Seafood industry and conservation groups to protect seabirds
15 July 2014
New film shows seafood industry and conservation groups working together to protect seabirds
The New Zealand seafood industry congratulated Southern Seabird Solution Trust’s on its short film “Sharing Worlds, Seabirds and Fishing” which was launched today by the Hon Nick Smith, the Minister of Conservation at the Royal Albatross Centre on the Otago Peninsula.
The film highlights Otago fishing and conservation working together for the benefit of seabirds like the yellow-eyed penguin and sooty shearwater, also known as titi.
“The film is a tangible demonstration of how organisations, often with differing interests, can work together in a positive and proactive way,” says George Clement, Chair of Seafood New Zealand who was at the launch.
“Our industry sees real value in collaborating with organisations like the Yellow-eyed Penguin Trust to find long-term and effective solutions in how we protect marine wildlife, including seabirds,” says Mr Clement.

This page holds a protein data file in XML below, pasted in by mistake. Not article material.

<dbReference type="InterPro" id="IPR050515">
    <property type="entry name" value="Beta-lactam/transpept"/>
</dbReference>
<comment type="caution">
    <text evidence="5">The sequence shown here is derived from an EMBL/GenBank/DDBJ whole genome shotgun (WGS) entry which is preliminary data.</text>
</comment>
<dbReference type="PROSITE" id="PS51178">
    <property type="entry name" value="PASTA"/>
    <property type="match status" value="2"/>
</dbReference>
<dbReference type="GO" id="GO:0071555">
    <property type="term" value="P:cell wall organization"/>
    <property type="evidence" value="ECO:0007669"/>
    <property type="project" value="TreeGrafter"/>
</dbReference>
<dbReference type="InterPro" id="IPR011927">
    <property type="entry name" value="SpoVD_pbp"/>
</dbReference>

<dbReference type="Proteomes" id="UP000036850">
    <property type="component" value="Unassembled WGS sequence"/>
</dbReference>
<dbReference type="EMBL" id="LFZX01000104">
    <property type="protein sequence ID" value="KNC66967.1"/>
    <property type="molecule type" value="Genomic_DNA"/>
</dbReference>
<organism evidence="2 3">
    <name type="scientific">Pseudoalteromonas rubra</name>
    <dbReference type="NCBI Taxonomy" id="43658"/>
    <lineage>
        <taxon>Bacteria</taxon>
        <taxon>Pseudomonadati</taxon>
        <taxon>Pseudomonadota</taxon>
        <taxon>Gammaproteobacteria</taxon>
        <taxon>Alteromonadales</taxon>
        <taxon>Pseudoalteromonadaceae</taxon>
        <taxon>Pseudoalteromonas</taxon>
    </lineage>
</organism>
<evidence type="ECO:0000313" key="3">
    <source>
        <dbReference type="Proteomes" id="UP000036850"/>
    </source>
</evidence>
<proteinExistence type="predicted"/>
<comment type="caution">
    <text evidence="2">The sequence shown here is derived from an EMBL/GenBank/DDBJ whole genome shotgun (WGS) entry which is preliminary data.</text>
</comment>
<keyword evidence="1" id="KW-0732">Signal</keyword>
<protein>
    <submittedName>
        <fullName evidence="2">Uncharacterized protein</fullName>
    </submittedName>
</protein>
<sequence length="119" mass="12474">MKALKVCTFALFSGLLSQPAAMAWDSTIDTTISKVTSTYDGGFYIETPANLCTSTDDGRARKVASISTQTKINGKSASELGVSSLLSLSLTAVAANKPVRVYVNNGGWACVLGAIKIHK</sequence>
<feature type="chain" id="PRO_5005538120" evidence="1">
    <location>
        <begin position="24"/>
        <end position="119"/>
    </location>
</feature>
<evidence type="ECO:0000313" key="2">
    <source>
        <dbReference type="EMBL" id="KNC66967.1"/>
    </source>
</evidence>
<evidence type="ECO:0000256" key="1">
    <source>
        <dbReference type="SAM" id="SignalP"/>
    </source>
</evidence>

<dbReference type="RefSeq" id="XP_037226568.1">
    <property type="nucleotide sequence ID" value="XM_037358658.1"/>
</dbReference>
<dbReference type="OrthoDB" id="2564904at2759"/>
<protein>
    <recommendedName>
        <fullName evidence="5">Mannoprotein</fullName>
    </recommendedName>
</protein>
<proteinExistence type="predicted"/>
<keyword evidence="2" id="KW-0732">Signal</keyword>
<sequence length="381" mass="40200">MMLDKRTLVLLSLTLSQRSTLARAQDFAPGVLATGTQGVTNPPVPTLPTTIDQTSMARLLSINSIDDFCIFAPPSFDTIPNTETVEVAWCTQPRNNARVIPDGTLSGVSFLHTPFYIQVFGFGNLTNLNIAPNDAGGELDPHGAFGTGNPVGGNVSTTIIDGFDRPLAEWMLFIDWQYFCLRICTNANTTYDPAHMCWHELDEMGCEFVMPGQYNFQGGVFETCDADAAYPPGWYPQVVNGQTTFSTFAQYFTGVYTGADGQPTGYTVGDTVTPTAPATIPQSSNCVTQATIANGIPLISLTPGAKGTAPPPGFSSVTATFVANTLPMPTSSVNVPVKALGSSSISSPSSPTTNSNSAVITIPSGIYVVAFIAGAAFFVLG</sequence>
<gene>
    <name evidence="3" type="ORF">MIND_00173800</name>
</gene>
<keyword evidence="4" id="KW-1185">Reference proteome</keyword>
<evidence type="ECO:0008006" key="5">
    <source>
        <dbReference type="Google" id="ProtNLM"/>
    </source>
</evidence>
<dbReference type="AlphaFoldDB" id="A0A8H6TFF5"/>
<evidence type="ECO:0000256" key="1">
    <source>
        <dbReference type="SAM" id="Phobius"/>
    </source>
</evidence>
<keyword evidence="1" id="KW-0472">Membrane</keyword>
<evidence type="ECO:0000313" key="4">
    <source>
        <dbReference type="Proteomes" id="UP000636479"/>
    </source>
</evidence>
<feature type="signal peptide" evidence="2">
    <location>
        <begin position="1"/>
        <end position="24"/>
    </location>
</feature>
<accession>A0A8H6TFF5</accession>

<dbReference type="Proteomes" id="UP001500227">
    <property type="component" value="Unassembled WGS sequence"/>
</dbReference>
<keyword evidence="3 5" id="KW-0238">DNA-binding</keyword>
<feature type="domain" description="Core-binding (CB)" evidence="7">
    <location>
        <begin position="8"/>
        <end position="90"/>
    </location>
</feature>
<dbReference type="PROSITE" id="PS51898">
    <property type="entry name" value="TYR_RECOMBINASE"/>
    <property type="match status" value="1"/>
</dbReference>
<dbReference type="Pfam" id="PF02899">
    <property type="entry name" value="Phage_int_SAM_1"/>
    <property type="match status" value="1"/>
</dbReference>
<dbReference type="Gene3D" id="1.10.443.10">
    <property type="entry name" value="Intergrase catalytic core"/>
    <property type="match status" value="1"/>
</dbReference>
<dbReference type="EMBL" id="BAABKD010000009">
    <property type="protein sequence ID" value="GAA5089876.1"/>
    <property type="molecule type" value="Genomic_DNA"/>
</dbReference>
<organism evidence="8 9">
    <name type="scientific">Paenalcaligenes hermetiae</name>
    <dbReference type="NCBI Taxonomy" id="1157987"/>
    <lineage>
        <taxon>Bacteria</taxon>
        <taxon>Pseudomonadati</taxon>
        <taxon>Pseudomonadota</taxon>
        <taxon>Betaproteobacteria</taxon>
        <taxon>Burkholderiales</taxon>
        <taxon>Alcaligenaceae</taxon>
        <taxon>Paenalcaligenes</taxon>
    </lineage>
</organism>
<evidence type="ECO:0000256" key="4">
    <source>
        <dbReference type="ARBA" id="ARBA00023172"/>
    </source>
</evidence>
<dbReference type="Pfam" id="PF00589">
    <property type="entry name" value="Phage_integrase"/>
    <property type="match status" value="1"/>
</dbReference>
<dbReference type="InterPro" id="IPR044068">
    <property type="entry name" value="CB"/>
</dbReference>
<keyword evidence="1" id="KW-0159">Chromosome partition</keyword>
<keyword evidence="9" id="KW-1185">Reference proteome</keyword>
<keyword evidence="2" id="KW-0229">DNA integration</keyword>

The film was produced by the Southern Seabird Solutions Trust which works with professional skippers and crew and recreational anglers to reduce harm to seabirds through fishing. The seafood industry is a major sponsor and supporter of the Trust.
The film shows Otago fishers from the Port Chalmers Fishermen’s Cooperative helping the Yellow-eyed Penguin Trust and local Department of Conservation staff monitor the yellow-eyed penguin chicks on the Catlins coast.
The film also highlights existing mitigation measures used by the fishers to minimise the risks to seabirds.
Ant Smith, a Dunedin skipper, has a starring role in the film, and took Dave McFarlane of the Yellow-eyed Penguin Trust out for a day on his vessel.
“We don’t want to catch seabirds and have come up with some simple but effective ways to avoid them,” says Ant. That includes making sure all offal is kept on board in bins until the fishing gear is out of the risk zone for seabirds and an innovative ‘cone’ invented by the Mitchell brothers from Timaru, to keep seabirds safe around the trawl wires.
For Dave McFarlane the fishing experience proved invaluable. “Seeing how the fishermen worked in their environment and the mitigation techniques they use now to try and reduce the interaction with seabirds was a great experience.”
For more information visit www.seafood.org.nz
The DVD is
generously sponsored by:
• Port Chalmers Fishermen's Cooperative
• Yellow-eyed Penguin Trust
• Southern Inshore Fisheries Management Co. Ltd
• Otago Community Trust
• NZ Federation of Commercial Fishermen
• Community Trust of Southland
• Otago Peninsula Trust
• Ngai Tahu Seafood
• Harbour Fish
• Elm Wildlife Tours